OUR LIBRARY, 2008-2010

Entrance to the library is through an herb garden and a partially screened deck. Tall trellis pieces are tied together with black plastic wire ties to form a fence on which honeysuckle grows. The low front fence will eventually be hidden by the lilac bushes.

This small sitting area in the front of the library is clearly visible from the street. An outdoor set of privacy screens on one side of the deck gives some privacy to the indoor area. Short, horizontal windows pull the walls together and allow for decorative ledges near the ceiling. Where there are no windows, there are mirrors to enlarge the area and reflect the outdoors and the library shelves.

Light appearing furniture, like the glass display case to the right of the closet doors, opens up the area, as do the mirrored screens behind it, which imitate the framed mirrors. The mirrored niche at the rear juts out from the building to give space without taking away from the small interior. A large mirror at the corner reflects the windows without providing a view of the neighboring house. The large mirror sits opposite the mirrored door which opens from the main house hallway into the library.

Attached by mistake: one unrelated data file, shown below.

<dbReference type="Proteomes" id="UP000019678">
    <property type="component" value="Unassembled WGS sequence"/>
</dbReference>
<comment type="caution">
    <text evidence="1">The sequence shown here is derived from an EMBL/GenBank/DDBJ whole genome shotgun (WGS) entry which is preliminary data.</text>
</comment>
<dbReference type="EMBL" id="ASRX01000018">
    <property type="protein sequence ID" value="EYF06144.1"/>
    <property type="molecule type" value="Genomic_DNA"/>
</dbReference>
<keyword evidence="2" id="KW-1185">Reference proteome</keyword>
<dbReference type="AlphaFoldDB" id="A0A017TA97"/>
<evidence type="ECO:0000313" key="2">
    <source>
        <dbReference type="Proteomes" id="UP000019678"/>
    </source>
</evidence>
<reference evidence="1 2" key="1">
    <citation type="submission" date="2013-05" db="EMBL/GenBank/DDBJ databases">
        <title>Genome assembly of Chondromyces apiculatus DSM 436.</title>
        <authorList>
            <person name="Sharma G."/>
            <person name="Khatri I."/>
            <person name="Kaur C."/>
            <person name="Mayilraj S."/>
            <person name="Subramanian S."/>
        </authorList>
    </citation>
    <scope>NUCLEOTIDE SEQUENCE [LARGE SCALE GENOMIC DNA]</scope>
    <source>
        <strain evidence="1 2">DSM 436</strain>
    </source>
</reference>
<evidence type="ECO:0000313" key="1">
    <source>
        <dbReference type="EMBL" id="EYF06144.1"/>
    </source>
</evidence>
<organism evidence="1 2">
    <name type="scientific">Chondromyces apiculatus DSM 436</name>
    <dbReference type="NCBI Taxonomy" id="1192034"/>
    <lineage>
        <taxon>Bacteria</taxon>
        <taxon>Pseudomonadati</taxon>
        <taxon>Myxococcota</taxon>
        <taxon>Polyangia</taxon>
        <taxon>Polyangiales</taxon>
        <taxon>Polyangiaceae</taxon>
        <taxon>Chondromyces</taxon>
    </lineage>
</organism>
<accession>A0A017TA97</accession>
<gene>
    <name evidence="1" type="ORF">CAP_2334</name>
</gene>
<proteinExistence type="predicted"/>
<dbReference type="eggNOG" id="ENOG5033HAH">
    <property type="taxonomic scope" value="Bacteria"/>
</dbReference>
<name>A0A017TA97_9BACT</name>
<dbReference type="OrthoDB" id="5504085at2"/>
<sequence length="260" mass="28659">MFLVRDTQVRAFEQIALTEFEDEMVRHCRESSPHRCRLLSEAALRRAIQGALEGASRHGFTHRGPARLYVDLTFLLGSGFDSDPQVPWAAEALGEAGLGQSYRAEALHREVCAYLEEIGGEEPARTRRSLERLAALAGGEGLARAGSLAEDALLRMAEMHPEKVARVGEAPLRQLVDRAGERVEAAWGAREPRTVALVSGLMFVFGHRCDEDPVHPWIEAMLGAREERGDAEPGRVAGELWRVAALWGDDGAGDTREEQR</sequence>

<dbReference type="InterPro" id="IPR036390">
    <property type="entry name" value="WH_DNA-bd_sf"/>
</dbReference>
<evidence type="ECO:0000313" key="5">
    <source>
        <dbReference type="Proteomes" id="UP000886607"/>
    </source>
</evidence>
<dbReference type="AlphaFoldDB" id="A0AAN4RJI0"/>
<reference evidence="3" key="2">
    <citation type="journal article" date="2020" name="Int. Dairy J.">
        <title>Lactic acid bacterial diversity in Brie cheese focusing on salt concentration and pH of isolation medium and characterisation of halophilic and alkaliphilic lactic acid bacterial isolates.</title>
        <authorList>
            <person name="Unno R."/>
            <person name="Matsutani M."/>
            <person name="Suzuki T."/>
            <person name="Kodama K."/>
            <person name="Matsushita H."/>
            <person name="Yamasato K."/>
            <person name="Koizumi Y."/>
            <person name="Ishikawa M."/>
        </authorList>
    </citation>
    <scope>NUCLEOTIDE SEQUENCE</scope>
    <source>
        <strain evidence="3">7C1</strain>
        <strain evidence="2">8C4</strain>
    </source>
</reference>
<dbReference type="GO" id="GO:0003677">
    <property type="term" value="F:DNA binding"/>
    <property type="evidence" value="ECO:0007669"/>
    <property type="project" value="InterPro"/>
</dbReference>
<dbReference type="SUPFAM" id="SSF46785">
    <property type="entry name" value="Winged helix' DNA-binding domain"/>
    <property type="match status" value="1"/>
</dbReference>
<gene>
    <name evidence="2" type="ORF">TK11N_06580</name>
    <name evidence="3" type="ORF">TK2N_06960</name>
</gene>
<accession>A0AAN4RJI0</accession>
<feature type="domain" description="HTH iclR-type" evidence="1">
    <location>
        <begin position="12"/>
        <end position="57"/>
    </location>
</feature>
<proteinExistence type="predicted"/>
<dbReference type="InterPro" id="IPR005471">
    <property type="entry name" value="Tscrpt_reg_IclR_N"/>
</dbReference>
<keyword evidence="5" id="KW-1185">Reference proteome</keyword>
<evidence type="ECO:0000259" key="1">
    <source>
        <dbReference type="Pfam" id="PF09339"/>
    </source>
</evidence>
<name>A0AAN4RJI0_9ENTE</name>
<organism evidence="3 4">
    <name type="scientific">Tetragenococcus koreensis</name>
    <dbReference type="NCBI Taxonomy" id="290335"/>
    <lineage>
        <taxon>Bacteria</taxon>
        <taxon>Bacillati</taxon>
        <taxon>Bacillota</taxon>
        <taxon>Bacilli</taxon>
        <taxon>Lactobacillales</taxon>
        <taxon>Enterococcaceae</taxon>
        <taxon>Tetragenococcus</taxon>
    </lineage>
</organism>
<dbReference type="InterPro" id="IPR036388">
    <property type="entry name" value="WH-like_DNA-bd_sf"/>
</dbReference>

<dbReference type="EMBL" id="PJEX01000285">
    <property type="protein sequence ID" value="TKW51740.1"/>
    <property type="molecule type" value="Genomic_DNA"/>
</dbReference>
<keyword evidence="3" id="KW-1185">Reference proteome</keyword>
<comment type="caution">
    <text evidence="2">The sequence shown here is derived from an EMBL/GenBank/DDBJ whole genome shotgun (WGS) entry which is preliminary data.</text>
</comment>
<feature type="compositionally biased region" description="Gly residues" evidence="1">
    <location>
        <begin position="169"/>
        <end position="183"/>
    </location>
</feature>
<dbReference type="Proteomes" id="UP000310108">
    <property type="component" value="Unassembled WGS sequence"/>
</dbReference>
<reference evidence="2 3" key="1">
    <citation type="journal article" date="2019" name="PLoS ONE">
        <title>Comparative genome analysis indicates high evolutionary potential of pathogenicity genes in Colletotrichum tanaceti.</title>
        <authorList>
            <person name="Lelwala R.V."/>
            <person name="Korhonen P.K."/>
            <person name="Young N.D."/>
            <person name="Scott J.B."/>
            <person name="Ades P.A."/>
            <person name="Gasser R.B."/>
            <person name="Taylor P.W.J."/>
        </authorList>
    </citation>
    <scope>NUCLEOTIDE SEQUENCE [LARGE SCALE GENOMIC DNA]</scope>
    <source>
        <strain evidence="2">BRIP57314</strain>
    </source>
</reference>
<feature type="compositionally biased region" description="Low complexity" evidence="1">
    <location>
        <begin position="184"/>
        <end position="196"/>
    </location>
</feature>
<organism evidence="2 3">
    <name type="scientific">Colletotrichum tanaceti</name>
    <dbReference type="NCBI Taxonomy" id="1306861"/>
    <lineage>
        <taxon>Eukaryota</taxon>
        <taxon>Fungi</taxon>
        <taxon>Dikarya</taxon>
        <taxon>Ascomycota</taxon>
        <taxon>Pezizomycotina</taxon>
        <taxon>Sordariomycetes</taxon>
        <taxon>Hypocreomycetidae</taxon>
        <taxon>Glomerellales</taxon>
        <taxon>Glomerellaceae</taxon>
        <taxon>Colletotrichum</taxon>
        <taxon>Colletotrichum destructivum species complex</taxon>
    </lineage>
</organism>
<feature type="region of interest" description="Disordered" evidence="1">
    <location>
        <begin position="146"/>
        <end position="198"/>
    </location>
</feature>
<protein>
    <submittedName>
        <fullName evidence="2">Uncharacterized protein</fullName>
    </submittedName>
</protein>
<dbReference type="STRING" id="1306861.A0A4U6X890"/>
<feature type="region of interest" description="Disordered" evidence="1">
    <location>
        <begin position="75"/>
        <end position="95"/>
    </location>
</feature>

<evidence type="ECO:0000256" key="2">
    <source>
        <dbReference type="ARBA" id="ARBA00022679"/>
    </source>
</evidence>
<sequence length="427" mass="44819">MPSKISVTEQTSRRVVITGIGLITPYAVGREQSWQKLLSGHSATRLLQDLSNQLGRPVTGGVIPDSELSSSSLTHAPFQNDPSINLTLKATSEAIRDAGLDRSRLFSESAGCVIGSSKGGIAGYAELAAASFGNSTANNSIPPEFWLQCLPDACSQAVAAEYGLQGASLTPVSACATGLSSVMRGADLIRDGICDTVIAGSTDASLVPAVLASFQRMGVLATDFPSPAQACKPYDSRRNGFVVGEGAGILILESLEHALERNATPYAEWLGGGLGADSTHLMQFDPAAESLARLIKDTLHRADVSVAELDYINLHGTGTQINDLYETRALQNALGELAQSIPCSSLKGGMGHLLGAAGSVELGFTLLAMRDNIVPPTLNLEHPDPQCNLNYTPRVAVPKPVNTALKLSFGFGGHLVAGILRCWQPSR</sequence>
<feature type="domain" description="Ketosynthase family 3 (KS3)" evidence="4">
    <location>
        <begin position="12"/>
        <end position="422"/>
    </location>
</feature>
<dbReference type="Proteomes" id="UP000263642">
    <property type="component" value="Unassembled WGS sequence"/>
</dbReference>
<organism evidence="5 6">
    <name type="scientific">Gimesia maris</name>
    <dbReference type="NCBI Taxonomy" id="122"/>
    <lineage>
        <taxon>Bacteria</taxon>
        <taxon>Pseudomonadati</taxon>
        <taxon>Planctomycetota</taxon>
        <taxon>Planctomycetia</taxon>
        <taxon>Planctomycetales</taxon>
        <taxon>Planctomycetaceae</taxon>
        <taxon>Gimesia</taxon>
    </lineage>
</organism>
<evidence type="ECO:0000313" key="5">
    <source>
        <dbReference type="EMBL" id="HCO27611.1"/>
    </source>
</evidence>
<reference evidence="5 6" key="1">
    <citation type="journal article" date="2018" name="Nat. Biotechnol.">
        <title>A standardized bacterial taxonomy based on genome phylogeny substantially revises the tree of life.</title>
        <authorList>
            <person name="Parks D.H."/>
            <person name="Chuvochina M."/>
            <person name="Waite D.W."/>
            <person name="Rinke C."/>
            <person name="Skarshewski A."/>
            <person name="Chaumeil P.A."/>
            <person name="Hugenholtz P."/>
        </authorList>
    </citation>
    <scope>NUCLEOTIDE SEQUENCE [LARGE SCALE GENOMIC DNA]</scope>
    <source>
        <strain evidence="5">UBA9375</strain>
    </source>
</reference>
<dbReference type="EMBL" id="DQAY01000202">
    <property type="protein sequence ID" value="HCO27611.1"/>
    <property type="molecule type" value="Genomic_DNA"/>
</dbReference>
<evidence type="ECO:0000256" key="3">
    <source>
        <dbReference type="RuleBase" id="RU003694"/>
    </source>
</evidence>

Lighting consists of recessed fixtures meant to be unobtrusive, stained glass for atmosphere, and outdoor lanterns framing the French front doors, used to blend the indoor/outdoor space.

The purpose of the 10' high closet on the right is to keep private the office area behind the closet. The closets take clear storage boxes, end on, since we're always desperate for storage. The doors of the closet are sliding mirrors to reflect the views through the windows. Because we were balked at finding 10' high mirrored doors, we had to make our own.

The floor for this front area is natural oak, decorated with two dark strips that further connect the front area to the office middle.

One of the important aspects of the design of this room was to eliminate the terms "window frame" and "door frame" and see the design as only horizontals and verticals. This lets the different parts of the room flow more dynamically together.

Repetition was also a priority. The carved design above the French doors echo the carved walnut bench in the front sitting area and the carved top of the bookcase wall armoir. The black cast iron of the lamps echo the roundel notched into the walnut blocks ending the crosspieces of wood between the top window and French doors. Those roundels are repeated in the knobs on cabinet and closet doors, and the lanterns are repeated in the bathroom.